MY12 9-5 interior fascia available!

9_5_MY12_interior_aeroTwo weeks ago we informed you that a german Saab dealership was offering the leather doorhandles that were available in the past from Hirsch.

This time an other German dealership, Autohaus Lafrentz, has decided to deliver an upgrade to the 9-5, that many think it should have been standard from the beginning.

At Geneva ’11 we saw this:

This was the new fascia “meshed metallic”. Most of us thought that this update to the interior of the 9-5 was long due but because the MY 12 never saw the light this fascia remained only wishful thinking….

Read moreMY12 9-5 interior fascia available!

The beauty of a Saab instrument cluster

Back in January I wrote a post on the instrument cluster of the 9-5 with the title I want my colours back.

Back then I said that I wanted Saab to move back to such an instrument panel as in the 9-5 first gen and the 9-3 first gen, or even the 9000, I think the instrument cluster was one of the reasons I bought my first Saab.

Today one of our readers has sent us one of those special pictures, at least for people who like numerology.

Read moreThe beauty of a Saab instrument cluster

Photoshop Fun: How Would You Customize a 9-4X Interior?

One of the constant issues brought up by Saab fans and reviewers has been the interior material and color choices of the new 9-5 and 9-4X. While I think that in person they come off much better– and the new 9-5 Sportcombi dashboard panel upgrade is fantastic in my opinion– it’s always fun to speculate how changes might look in real life.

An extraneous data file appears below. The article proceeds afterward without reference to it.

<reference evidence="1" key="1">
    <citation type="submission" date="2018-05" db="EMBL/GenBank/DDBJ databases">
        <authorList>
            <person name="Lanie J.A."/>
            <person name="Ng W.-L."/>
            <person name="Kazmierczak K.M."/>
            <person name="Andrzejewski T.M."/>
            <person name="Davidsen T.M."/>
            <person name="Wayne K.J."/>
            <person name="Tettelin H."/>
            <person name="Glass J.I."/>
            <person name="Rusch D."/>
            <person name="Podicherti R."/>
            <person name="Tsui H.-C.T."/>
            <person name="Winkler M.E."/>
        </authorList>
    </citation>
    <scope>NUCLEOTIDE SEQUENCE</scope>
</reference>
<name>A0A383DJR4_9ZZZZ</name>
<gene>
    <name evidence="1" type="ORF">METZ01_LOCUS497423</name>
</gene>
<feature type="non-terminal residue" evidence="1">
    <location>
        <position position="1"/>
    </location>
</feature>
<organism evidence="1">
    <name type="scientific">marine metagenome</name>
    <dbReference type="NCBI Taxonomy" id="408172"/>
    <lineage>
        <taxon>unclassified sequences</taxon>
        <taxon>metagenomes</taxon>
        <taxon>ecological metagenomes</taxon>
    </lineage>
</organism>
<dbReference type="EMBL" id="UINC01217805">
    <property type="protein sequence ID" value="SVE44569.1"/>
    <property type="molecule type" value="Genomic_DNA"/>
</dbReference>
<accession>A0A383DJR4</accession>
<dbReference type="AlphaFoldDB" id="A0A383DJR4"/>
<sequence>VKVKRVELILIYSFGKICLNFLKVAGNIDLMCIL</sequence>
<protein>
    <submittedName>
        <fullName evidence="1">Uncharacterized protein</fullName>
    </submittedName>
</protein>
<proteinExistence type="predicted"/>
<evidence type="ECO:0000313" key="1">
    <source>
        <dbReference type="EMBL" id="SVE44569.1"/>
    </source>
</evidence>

Today’s focus will be the 9-4X, as I’ll be eating my lunch beside one today near the East River with Tim Colbeck. If you have any questions you’d like me to ask him in person, let me know here in comments, otherwise I’ll be focusing on the insanely long US pricing thread and constructive dialogue mentioned there. As a jumping off point, see the changes I’d make to this 9-4X’s interior after the break. Then comment on how you’d change it yourself if you could.

Read morePhotoshop Fun: How Would You Customize a 9-4X Interior?

Saab 9-5 interior colors

I got an email from Jarkko enquiring about the interior options for the new Saab 9-5, saying that he hadn’t seen much in terms of variations of color.

In terms of leather trims, there are three colors showing on the Saab GB site, which is where I’ve taken these images from. These were showing up on both Vector SE trim and Aero trim.

Black, which we’ve all seen before.

Pewter, which is the grey options and looks quite smart.

And finally, parchment, which is probably what I’d go for, personally.

There are also some combination leather/cloth options available in other markets, but I’ve not shown these as they’re basically along the same color lines as what you see here.

Saab 9-5 interior looking better than my test car….

For those of you who are still harbouring concerns about Saab 9-5 interiors looking a bit bland (as per some recent press reporting)…….

This is a screenshot as per the Belgian build-your-own 9-5 site. This selection was put together by “Me” and as you can see, it’s looking pretty fine, even without the dash panel.